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Australia has been urged to work with China in the Indo-Pacific rather than seek to contain Beijing and side with a hostile United States.
Two prominent Chinese academics said over the weekend that Beijing would not ask Australia to take sides despite trade hostilities with the U.S but said Canberra should be open-minded about co-operating with Beijing in the region alongside Japan and India as its relationship with those powers improved.
“China does not think the Pacific is anybody's backyard,” said Chen Hong, director of the Australian Studies Centre at Shanghai's East China Normal University. “China is not rejecting any country from coming to its neighbouring areas but feels displeased when its projects in the Pacific have been accused of threatening Australia's interests.
“China doesn't want Australia to take sides,” he told The Australian Financial Review. “As long as the alliance with the U.S does not seriously affect its relationship [with Beijing] and China's interests. The alarming thing is if America asks Australia to take sides and that is the kind of thing that threatens the bilateral relationship.”
While China has raised concerns about the revived four-way dialogue between Australia, Japan, India and the United States, Professor Chen said the countries should work together rather than seek to contain China. “A number of people in China, including me, have been arguing that instead of rejecting this idea … we can embrace it.”
Australia's role in the Indo-Pacific was the subject of a Foundation for Australian Studies in China conference in the central Chinese province of Sichuan over the weekend.
Another speaker, Han Feng of the Chinese Academy of Social Sciences, also urged Australia to work together with China within the existing regional co-operation. However, he said while relations had thawed there was unlikely to be a significant improvement until after next year's election when domestic politics had stabilised.
“I don't think the bilateral relationship will have a significant improvement before the election,” Professor Han said. “Even if Labor take control it is very hard for the two countries to get back to where they were.”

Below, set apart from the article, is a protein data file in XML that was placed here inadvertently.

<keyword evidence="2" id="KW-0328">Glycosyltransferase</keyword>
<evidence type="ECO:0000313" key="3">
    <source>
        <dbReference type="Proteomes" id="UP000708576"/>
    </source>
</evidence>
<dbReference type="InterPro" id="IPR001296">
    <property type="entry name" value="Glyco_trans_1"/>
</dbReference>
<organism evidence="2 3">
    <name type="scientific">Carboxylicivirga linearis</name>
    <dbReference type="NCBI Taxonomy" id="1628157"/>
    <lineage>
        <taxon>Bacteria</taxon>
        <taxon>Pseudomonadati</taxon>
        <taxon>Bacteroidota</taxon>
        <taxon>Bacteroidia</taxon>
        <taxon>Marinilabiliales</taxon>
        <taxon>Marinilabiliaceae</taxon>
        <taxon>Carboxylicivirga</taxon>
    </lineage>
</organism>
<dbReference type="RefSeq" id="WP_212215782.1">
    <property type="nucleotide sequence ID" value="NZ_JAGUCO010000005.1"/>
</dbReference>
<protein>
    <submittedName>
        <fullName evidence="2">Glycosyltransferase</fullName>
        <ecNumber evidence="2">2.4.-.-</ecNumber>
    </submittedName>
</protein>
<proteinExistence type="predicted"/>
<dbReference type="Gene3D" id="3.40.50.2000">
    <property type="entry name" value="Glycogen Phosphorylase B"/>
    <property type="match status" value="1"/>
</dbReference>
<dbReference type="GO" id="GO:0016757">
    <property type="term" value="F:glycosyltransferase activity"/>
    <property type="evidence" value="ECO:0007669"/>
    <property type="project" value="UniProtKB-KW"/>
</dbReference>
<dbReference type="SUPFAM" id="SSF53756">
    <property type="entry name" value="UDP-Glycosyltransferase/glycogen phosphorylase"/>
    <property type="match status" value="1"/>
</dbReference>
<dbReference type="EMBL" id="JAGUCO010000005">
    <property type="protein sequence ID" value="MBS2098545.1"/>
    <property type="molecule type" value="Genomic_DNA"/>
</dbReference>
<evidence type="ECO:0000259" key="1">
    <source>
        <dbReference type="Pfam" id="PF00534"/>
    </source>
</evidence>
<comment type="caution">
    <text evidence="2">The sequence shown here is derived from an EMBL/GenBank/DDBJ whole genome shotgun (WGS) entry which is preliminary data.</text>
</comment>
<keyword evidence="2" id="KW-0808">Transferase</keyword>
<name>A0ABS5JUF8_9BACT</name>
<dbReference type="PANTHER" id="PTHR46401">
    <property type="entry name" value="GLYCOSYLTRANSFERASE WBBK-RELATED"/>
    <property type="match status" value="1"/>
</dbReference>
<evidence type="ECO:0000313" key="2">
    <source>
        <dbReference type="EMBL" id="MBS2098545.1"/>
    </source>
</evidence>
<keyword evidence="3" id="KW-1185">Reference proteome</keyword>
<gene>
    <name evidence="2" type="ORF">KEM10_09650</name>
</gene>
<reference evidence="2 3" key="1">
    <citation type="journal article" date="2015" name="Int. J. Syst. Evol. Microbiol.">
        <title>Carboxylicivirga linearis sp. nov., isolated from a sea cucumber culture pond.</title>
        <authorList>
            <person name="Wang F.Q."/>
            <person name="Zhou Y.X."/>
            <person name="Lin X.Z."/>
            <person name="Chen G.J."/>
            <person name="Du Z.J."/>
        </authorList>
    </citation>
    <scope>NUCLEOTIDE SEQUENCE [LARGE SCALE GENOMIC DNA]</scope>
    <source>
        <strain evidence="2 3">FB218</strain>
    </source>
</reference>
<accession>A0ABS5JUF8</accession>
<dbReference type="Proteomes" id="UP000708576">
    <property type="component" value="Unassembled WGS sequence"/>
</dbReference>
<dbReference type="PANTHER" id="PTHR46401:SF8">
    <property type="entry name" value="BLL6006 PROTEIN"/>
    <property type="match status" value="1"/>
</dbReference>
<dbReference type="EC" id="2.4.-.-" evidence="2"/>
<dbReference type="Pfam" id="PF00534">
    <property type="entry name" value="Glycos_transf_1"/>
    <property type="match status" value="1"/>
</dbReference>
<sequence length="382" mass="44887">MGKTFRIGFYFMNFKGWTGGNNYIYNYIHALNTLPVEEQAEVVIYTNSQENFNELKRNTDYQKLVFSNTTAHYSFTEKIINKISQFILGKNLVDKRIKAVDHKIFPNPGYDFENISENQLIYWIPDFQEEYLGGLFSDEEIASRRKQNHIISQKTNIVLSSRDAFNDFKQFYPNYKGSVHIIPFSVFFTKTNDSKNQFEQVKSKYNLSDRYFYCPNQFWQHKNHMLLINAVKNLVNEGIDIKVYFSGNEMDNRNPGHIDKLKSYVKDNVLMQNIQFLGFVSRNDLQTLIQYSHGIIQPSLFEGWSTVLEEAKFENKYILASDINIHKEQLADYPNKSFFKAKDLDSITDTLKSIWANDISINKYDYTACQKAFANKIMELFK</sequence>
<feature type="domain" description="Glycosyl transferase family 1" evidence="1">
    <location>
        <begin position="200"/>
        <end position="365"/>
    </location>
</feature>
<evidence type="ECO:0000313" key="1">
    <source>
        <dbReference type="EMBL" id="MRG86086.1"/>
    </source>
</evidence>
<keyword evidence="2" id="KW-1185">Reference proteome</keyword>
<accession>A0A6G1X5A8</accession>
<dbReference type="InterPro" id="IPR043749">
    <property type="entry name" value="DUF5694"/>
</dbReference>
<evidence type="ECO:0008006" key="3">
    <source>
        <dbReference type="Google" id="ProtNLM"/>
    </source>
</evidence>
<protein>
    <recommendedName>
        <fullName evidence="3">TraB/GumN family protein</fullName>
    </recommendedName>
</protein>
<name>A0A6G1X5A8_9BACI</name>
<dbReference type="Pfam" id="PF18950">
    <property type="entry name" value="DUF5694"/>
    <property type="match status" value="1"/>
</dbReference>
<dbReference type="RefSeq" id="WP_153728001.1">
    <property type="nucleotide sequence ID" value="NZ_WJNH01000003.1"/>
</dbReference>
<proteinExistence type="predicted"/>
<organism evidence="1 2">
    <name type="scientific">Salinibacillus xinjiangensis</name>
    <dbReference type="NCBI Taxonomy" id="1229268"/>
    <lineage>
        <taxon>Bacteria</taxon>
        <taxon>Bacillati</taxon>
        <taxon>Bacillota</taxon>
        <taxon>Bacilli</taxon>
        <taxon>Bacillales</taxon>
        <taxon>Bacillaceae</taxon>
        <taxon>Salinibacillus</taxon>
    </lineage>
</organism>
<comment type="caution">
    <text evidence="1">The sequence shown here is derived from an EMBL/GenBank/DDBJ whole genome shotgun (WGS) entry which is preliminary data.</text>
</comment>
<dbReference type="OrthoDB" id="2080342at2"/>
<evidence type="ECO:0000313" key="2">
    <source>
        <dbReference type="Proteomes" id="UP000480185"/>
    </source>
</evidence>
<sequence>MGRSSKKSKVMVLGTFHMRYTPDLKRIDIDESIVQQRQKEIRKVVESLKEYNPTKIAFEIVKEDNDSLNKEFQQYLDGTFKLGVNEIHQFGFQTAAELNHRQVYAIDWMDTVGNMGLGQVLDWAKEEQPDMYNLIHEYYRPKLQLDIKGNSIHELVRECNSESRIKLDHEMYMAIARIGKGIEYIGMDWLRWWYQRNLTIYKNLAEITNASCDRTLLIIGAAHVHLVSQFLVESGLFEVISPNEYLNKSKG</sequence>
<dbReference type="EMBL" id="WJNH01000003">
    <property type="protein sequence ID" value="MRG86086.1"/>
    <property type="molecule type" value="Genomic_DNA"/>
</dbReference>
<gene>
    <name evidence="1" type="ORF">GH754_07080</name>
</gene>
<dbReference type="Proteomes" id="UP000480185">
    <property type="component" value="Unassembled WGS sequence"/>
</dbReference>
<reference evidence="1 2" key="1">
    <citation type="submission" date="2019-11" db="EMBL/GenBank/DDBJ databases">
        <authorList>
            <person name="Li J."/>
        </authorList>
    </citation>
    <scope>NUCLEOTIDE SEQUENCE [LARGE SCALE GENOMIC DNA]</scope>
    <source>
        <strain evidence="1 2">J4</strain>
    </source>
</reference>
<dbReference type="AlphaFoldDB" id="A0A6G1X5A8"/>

In his first major foreign policy address as Prime Minister, Scott Morrison said last week Australia wanted to strengthen engagement with the Pacific and expressed confidence about not jeopardising relations with either China or the US despite trade frictions.
A four-way dialogue between Australia, Japan, India and the United States, was revised last year amid increasing concern over China's more assertive actions in the South China Sea and its ambitions for the Belt and Road infrastructure plan. The Quadrilateral Security Dialogue was first set up more than a decade ago and is seen as a strategy to counter China's rising influence.
How Australia manages its relationship with Beijing over the Pacific, where China, under President Xi Jinping, has been increasing aid to small island nations and funding infrastructure projects, is seen as a key test for the bilateral relationship.
Professor Chen said China did not want to create enemies at a time when the U.S was embarking on a trade war and said there were signs the Morrison government wanted to improve ties.
“Of course China needs a more friendly environment against the background of the US-china trade war,” he said. “China doesn't want enemies. I don't think Scott Morrison is going to make an enemy of China. The most important thing of course is the general election next year so if the bilateral relationship deteriorates that is not looking good for him.”
Morrison confirmed last week Australia would build a naval base in Papua New Guinea but says the move was the result of the relationship with Port Moresby rather than being driven by fear of Chinese influence. Australia's Trade Minister Simon Birmingham arrived in China on Sunday.
The hawkish Global Times newspaper said on Friday it welcomed efforts by Australia to improve the relationship but said Canberra had also emphasised its alliance with the U.S.
“China can't force Australia to loosen its alliance with the U. S but we have the right to ask Australia not to harm China's interests just because Australia is an ally of the U.S.
SOURCE: THE FINANCIAL REVIEW/PACNEWS
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